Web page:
We don't have to do all the hands on care ourselves. The woman in Proverbs 31 had other people to help. Still, the family is responsible (1 Timothy 5) and we need to be prepared to care for our older family. We learn about caring for our children but rarely for our older folk. 

Perhaps, our major problem is that we aren't prepared for our relatives to become frail. Yet, whilst some people are still working into their 90s, there are  others who will have to have almost everything done for them to maintain their dignity.

How can we be ready?

  • We need to be aware of the fact that parents and other family members are getting older and at some point we may have to help. That help may be a number of forms: supporting them in their own home, having them to live in our home or helping them find, move into and support them within a care home.

  • While people are well, we can discuss their wishes. If they had to go into a home, where would they want to go? Would they like to live with the family? Would they like to be in a Christian home? Have they visited it? It may be strange having this discussion with someone who is fit and well but this is the easiest and best time for the conversation. 

  • We need to prepare ourselves. God has made us to serve. This may involve the less than glamorous helping of someone who is older to live a happy and fulfilled life. 

  • Talk to those who are already caring. There are plenty around! I was greatly encouraged by an older lady, now in Glory, who had had a large family, a job, was busy in church life and a carer for an older relative. Just knowing that she had managed, was a help but when I asked her how she had survived those years, her reply was By God's grace. There are many things that carers need but none so much as God's grace. 
Please join the conversation. Are you part of the sandwich generation?

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Thursday, 9 April 2015

Reading Schemes for Struggling Readers

Some children seem to learn to read effortlessly but for others, reading is one of the most difficult things they have to do. I have posted before about some pluses and minuses of reading schemes for home educators. This post is about reading schemes for children who find reading challenging or who are likely to find reading difficult. I mean children who have
  • siblings/parents with dyslexia/reading/spelling difficulties
  • speech challenges

I'm no expert just a home educating parent in the trenches!

This isn't about getting advice as to why a child is having difficulty although for peace of mind and help to know the extent and nature of a child's difficulties, it may well be wise to have a formal assessment.

Anyway, onto schemes. I have only had experience of the first two but have added the other two as these may be useful for comparison. These are reading schemes not spelling schemes.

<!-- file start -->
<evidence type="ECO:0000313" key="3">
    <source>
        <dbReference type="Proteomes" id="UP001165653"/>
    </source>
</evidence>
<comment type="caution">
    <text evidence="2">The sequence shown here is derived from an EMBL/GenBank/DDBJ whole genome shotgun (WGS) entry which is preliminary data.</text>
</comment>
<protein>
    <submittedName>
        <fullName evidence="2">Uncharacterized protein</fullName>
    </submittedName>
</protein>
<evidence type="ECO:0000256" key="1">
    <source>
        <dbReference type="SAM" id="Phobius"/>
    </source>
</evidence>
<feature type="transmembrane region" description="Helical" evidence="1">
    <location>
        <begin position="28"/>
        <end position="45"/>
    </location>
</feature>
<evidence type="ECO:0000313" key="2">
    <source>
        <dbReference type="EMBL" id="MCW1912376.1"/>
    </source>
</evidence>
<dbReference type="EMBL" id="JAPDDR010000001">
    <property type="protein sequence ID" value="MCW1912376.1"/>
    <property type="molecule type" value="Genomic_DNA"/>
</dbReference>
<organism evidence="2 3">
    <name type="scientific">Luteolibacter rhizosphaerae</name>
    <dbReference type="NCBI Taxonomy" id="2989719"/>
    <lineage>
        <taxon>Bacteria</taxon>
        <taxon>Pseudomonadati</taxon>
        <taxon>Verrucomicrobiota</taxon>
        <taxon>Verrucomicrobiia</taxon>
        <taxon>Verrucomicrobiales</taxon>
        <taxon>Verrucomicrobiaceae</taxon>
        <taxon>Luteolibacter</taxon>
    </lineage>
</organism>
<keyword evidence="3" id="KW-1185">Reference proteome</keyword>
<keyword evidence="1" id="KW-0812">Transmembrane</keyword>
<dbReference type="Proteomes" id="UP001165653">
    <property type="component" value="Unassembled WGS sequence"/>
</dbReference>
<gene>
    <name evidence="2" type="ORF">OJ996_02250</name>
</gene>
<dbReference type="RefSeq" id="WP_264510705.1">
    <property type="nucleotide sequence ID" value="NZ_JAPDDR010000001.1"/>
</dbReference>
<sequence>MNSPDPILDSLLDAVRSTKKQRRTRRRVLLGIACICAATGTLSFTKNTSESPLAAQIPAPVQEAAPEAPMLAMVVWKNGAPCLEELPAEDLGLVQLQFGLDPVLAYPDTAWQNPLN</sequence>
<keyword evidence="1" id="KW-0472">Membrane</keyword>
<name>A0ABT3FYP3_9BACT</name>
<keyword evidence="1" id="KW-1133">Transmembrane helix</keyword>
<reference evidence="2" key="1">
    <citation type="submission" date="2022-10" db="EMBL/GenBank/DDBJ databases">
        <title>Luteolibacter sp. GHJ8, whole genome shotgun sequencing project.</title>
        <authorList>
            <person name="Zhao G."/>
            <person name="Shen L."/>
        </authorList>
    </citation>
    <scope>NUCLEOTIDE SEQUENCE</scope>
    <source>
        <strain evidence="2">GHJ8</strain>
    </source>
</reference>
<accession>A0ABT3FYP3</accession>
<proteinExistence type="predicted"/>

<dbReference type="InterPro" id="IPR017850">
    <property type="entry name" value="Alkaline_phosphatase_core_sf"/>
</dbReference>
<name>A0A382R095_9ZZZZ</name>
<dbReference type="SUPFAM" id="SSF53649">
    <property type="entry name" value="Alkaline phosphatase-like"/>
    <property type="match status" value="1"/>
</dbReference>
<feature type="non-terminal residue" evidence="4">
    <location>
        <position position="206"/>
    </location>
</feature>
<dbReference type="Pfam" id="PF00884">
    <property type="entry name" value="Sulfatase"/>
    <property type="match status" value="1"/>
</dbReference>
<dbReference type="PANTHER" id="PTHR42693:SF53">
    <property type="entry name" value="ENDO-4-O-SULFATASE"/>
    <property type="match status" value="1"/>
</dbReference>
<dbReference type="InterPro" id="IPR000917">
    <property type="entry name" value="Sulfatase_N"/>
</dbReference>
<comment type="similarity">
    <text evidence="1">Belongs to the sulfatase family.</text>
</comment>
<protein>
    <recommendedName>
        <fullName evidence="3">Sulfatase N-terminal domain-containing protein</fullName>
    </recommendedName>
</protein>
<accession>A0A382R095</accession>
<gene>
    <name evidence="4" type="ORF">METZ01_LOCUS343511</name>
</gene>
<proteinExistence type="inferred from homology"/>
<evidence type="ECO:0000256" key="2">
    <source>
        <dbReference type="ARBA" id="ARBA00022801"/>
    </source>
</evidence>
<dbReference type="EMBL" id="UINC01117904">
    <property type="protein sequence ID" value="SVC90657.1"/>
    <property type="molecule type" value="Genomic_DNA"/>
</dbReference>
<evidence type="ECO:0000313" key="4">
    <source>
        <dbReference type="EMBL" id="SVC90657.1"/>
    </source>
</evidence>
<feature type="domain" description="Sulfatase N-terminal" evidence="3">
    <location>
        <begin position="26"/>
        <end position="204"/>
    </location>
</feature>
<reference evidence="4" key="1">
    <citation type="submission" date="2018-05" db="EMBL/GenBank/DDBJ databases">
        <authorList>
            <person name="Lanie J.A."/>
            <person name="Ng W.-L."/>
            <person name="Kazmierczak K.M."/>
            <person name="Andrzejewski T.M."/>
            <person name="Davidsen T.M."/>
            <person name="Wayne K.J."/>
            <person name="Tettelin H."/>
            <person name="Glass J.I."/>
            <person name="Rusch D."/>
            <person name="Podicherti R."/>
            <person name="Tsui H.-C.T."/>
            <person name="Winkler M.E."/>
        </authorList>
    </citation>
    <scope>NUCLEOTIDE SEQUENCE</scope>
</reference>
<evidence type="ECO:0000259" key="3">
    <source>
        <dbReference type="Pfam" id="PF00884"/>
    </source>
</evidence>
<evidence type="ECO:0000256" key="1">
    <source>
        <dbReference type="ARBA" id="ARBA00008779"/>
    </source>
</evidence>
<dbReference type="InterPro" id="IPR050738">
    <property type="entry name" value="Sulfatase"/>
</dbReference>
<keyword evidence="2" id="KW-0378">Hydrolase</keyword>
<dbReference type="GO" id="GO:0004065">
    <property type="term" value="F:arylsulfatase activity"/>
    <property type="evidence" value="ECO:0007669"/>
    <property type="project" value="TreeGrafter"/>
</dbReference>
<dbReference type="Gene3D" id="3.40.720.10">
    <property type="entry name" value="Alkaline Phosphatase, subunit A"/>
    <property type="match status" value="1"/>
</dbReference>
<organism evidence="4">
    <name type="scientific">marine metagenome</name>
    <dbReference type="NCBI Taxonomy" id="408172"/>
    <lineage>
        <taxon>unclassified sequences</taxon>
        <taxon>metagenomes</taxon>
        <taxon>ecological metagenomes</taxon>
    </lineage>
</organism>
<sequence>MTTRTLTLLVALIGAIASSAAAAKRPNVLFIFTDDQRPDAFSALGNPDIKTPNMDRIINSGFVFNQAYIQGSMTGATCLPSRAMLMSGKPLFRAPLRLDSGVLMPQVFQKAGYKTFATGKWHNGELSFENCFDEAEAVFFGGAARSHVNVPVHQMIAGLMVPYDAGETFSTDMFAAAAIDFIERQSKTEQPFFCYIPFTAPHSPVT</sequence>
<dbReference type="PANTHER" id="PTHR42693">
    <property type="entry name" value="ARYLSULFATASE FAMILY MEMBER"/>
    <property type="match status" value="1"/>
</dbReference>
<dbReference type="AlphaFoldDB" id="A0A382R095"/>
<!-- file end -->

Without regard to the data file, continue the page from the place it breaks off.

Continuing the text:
Toe by Toe
Toe by Toe is a UK produced book for parents, teachers and anyone else working with children with dyslexia and other reading problems. It is designed to be used by the non-specialist and starts right from the beginning, with the letter sounds. It is not designed to be used as an initial reading scheme for a 4-5 year old and is recommended for children 7+ and has been used with adults who need a remedial scheme.

Toe by Toe is pedantic and insists on being used as instructed in the book. Everything has to be read correctly three times with each reading being 24 hours apart. There is loads of practice including nonsense words. The book is logical and structured. Yes, and it seems to work. The book claims to work for dyslexic people who improve "toe by toe" and the book does what it says on the label. The time to complete the book varies but one year is said to be about average.

The book is designed to be used for 15-20 minutes a day. I don't use a timer but we work for that sort of length of time.

  • The book works and doesn't assume that a child has understood or can read better than they actually can.
  • Slow and systematic. No introducing of three concepts in a day. 
  • There is space for extra practice where a word is causing trouble.
  • Toe by Toe isn't exciting. It works but it is daily drill. We use it after I have read a book aloud and before we do some collaborative reading. Keeping up interest seems to be almost as important as working on the mechanics.
  • The book is consumable. I would beware of a second hand book unless it is absolutely unmarked.
  • The font isn't large. It might be wise to make sure that eyesight has been checked first.
At £25 Toe by Toe seems expensive but for children who may otherwise need tutors, this is a small price to pay. One lesson with a tutor might outweigh the cost of the book.

Dancing Bears is part of a series of books from Sound Foundations Books.

This publisher produces a variety of books for teaching reading. Dancing Bears is where I would start if I were teaching another child to read and is designed for young children. This part of the series can be used for children with and without a specific learning difficulty.

 Dancing Bears works systematically through synthetic phonics and CVC words but does assume knowledge of letter sounds.

Other parts of the series include Bearing Away which is a manual to use with children with learning difficulties who haven't learned basic letter sounds and Bear Necessities which is the "industrial strength" version of Dancing Bears. 

The authors of these books (I imagine specifically Bear Necessities) claim that they will work for children for whom Toe by Toe works less well. According to them, these are low-ability pupils, younger children, and pupils with more severe learning difficulties.